Anger as Liverpool loses World Heritage status
Liverpool was removed from the World Heritage List after a United Nations committee discovered that developments, including the new Everton FC stadium, threatened the value of the city’s waterfront.
The city was named a World Heritage Site by the United Nations Educational, Scientific and Cultural Organization (Unesco) in 2004, joining places such as the Taj Mahal, the Pyramids of Egypt and the Cathedral of Canterbury.
But on Wednesday, following a secret ballot, the World Heritage Committee voted to remove the site from the list, in a decision called “incomprehensible” by the Mayor of Liverpool, Joanne Anderson.
The committee, made up of representatives from 21 countries, was asked to make the decision after a report said that “inadequate governance processes, mechanisms and regulations for new developments in and around the property. World Heritage ”have resulted in“ serious deterioration and irreversible loss of the attributes ”.
Discussions on the city’s future began on Sunday, but members failed to reach consensus on Monday and delegates from Norway proposed a secret ballot on the issue.
Announcing the decision on Wednesday, committee chairman Tian Xuejun said 20 votes had been cast.
Thirteen were in favor of abolishing the city, five were against the proposal and two ballots were spoiled.
Mayor Anderson said: “I am extremely disappointed and concerned with this decision to remove Liverpool’s World Heritage status, which comes a decade after Unesco last visited the city to see it with its own eyes.
“Our World Heritage site has never been in better condition, having benefited from hundreds of millions of pounds of investment in dozens of listed buildings and in the public domain.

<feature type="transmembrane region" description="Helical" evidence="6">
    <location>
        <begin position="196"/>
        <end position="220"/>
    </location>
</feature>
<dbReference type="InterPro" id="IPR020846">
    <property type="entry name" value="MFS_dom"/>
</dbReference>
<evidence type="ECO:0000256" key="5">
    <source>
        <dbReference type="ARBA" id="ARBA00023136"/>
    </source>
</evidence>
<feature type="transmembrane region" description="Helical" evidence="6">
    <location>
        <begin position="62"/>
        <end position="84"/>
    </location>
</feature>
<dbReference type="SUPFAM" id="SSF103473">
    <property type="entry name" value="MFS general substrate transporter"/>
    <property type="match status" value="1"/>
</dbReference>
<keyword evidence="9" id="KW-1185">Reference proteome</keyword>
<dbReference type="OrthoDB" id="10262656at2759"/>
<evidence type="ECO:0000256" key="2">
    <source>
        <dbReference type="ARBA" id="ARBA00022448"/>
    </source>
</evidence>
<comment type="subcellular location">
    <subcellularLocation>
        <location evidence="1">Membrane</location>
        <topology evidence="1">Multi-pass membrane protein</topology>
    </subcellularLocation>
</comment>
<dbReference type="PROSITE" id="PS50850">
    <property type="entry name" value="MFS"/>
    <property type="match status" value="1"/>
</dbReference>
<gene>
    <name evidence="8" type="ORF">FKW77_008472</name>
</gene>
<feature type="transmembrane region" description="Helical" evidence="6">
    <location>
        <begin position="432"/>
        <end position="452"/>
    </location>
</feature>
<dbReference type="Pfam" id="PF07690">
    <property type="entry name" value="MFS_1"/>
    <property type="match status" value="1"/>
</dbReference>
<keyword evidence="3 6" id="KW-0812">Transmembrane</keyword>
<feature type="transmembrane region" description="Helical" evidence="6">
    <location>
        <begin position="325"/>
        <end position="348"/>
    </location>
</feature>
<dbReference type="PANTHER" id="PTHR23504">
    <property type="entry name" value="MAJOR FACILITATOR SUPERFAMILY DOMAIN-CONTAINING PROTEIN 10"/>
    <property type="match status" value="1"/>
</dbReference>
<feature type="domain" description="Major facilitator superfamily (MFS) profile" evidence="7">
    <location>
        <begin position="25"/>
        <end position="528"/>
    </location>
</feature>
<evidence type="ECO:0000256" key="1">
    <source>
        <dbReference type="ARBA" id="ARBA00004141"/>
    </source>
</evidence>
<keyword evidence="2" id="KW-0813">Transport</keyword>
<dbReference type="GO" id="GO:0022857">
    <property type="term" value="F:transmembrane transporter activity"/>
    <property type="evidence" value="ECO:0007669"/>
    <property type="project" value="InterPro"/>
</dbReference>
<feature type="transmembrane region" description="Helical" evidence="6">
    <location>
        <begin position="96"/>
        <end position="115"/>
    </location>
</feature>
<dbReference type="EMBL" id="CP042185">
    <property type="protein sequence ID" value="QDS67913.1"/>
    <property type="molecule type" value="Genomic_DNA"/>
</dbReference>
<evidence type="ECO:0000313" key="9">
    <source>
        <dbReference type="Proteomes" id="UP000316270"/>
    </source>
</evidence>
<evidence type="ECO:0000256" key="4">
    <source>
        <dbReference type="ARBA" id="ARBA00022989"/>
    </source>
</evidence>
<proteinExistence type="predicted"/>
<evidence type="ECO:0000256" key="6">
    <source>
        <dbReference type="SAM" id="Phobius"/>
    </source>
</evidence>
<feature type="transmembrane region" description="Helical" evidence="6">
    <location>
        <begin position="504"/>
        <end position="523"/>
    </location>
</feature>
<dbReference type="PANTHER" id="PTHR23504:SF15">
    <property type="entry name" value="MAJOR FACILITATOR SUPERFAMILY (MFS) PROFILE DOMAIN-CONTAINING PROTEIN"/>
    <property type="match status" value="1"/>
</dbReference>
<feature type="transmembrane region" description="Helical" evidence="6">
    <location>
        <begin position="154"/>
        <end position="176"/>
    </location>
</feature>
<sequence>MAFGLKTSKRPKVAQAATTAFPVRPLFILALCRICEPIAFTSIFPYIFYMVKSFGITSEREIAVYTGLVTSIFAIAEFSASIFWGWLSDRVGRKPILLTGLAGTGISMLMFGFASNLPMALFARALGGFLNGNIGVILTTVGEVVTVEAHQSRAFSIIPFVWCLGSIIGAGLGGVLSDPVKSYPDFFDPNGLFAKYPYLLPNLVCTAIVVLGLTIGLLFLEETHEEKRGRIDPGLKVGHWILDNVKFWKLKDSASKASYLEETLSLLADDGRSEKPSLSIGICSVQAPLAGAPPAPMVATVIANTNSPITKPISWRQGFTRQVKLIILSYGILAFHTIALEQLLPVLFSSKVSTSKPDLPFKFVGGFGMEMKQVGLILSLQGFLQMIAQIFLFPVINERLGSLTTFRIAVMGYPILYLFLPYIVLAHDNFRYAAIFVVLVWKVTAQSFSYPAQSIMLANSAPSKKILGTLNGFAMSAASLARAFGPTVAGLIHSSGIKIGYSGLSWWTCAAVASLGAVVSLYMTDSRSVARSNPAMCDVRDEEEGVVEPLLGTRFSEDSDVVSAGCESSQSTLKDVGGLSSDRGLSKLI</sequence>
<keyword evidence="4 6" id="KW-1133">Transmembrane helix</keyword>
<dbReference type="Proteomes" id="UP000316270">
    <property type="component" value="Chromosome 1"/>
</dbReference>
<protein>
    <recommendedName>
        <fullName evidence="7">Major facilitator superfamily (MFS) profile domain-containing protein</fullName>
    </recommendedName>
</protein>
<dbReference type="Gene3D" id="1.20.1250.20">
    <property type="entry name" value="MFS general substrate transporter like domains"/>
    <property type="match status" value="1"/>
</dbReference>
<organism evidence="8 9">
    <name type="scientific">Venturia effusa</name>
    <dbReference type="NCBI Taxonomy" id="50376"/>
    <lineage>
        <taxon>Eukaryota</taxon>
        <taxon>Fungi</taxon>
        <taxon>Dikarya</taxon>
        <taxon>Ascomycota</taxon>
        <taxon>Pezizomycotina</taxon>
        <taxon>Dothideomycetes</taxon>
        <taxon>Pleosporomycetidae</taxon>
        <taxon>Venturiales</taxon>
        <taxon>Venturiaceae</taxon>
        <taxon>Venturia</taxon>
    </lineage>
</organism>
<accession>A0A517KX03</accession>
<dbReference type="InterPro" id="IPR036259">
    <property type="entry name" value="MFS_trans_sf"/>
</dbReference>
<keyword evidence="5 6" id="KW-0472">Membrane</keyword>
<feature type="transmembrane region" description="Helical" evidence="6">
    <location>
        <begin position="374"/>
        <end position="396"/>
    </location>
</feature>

“We will work with the government to see if we can appeal, but no matter what, Liverpool will always be a World Heritage city. We have a magnificent waterfront and an incredible built heritage that is the envy of other cities.
“Our commitment to maintaining and improving our buildings remains as strong as ever and will continue to be a key part of our drive to attract visitors, as well as recreation, shopping and events.
“I find it incomprehensible that Unesco prefers Bramley Moore Dock to remain an abandoned wasteland, rather than to make a positive contribution to the future of the city and its inhabitants.
“I will now seek to bring all UK heritage organizations together in a round table to plan for a positive future with additional investment.”
The area has been on the List of World Heritage in Danger since 2012, when the committee decided that the development of Liverpool’s waters, planned for the city’s north docks, was a potential danger to the site.
Plans for the new £ 500million Everton Stadium were approved earlier this year over objections from heritage body ICOMOS, acting on behalf of Unesco, as well as the Victorian Society and Historic England.
A report reviewed by the committee, meeting virtually and in person in Fuzhou, China, said: “The approved planning application for a new football stadium at Bramley-Moore Dock within the property adds to the proven threat to the value. Universal Outstanding Achievement of the property (OUV) and is directly contrary to the approach requested by the committee for this property.
Liverpool City Council said £ 700million has been invested in upgrading the site’s historic assets over the past few years and a further £ 800million is to be spent over the next five years, including for Everton’s move from Goodison Park to the wharf.